Why Isn’t Lionbridge King of the Globalization Jungle?
Being the leader of the pride, it seems, doesn’t guarantee you a nice meal everyday. Waltham, MA-based Lionbridge Technologies (NASDAQ: LIOX) may be the world’s largest provider of localization services, helping hundreds of other companies from Microsoft to Merrill Lynch to Pfizer go global by translating their websites, product manuals, software programs, and drug warnings into other languages. But it sure isn’t getting rich doing it: On May 6 the company reported a net loss of $4.4 million for the first quarter—its third straight quarterly loss—and last Friday Lionbridge stock dipped to $2.37 per share, its lowest point in more than five years, and down 61 percent compared to a year ago.
That’s lower than even the most pessimistic analysts were predicting at the beginning of 2008. As the financial website 24/7 Wall Street put it in a catty post recently, “It looks like the lion’s roar is a meow, at best.”
It’s a frustrating reversal for a company whose CEO, Rory Cowan, was being lionized (that’s the last cat pun, I promise) just three years ago for putting together a $180 million deal to buy one of its main competitors, the Global Solutions unit of New York-based Bowne & Company. That acquisition vaulted Lionbridge into the ranks of Boston’s 60 largest companies. And it’s a puzzling state of affairs, given that the company’s revenues are large and growing—a record $117 million in the first quarter, up more than 8 percent from a year earlier. But no matter how high the company’s revenues go, its expenses seem to go higher.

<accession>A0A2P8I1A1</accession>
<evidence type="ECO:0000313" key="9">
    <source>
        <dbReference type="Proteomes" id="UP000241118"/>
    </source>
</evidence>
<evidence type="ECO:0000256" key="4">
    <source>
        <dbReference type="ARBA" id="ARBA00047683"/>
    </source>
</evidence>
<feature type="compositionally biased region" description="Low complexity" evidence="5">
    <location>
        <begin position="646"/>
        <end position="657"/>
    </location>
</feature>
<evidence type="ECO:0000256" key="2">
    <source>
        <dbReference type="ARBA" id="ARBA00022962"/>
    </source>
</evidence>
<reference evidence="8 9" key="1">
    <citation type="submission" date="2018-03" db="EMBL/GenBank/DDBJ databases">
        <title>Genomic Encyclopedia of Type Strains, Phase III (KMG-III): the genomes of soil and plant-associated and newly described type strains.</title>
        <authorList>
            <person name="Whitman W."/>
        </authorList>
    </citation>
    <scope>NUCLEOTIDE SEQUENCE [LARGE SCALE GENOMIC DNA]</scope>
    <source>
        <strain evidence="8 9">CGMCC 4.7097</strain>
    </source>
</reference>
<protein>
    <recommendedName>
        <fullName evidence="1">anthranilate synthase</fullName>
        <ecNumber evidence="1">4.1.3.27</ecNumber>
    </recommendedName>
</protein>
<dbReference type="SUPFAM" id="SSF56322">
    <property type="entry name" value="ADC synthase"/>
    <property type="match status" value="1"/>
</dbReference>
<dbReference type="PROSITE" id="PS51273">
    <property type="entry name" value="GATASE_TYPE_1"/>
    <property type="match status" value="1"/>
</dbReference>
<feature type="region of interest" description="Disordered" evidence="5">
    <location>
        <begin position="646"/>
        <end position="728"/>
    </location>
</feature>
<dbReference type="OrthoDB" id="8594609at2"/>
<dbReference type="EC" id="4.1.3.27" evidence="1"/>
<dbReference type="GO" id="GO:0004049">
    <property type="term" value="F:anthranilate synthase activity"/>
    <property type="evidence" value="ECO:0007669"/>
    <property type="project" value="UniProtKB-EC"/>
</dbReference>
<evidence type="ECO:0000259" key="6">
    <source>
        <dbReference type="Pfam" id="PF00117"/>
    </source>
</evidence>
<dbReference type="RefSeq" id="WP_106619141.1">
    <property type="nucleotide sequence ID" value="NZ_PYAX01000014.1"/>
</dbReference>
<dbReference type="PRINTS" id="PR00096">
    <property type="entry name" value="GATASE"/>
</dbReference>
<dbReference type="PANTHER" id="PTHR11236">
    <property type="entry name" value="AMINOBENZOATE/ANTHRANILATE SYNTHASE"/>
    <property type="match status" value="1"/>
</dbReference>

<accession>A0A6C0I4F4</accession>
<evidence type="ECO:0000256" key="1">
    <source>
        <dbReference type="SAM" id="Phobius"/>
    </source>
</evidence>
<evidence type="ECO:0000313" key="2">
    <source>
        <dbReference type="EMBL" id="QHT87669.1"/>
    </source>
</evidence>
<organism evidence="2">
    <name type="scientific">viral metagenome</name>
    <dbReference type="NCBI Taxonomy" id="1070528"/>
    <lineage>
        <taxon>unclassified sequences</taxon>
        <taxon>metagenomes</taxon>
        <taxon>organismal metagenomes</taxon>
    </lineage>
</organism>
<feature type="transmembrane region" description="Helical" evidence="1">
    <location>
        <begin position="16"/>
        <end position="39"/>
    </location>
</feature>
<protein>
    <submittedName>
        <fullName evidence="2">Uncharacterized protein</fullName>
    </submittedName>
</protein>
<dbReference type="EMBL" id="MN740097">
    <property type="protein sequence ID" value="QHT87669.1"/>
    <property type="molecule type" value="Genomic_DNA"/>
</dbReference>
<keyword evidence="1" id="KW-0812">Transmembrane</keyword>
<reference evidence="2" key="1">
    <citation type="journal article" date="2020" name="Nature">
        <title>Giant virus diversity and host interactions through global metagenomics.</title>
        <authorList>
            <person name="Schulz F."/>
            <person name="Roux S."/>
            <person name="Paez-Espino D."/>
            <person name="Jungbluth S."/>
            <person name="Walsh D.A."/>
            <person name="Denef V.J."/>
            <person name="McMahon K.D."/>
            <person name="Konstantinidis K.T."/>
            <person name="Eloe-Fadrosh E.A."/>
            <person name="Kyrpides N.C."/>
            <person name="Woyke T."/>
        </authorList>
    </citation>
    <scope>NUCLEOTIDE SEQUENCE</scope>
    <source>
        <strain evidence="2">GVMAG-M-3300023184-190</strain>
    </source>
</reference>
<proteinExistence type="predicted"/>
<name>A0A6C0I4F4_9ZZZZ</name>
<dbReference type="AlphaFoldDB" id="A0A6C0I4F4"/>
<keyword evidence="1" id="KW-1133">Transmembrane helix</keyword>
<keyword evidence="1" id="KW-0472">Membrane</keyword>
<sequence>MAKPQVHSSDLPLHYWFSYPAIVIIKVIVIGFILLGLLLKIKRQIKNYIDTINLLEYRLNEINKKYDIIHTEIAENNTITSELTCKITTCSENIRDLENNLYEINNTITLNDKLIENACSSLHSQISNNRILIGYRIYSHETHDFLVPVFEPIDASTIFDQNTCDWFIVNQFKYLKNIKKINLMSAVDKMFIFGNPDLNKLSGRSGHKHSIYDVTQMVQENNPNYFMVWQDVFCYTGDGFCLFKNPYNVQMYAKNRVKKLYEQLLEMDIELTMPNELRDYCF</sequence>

One answer to the puzzle seems to be that Lionbridge’s expansion has put it at the mercy of the same twin forces—technology and globalization—that drive demand for its services.
Analysts who follow localization services—a $12 billion industry in 2007—point out that translation is still a labor-intensive process, and that Lionbridge’s strategy of employing hundreds of managers, engineers, and translators in expensive regions like Europe may be backfiring with the weakness of the U.S. dollar against the Euro and many other currencies.
And while Lionbridge has made a significant investment in technology—especially on work-flow automation and memory systems that save labor by identifying material that’s already been translated—it hasn’t really profited from that spending. “What has happened is that the benefits of the efficiency gain that Lionbridge has been able to produce through the use of technology have been handed right to the client” in the form of prices that have stayed flat despite global inflation, says Ben Sargent, content globalization strategist at Common Sense Advisory, a localization market research firm in Lowell, MA.
It wasn’t supposed to be this way. Lionbridge, founded in 1996, has spent hundreds of millions of dollars on acquisitions and other growth strategies, and has the client list (Bayer, Cisco, DuPont, GE, Google, IBM, Merck, Merrill Lynch, Microsoft, Morgan Stanley, Nokia, Pfizer, Sony, and Wal-Mart are a few of the big names) and revenues ($452 million in 2007) to show for it. With 4,600 employees in 45 offices around the world and a network of 25,000 freelance translators skilled in more than 200 languages, the company is three times the size of … Next Page »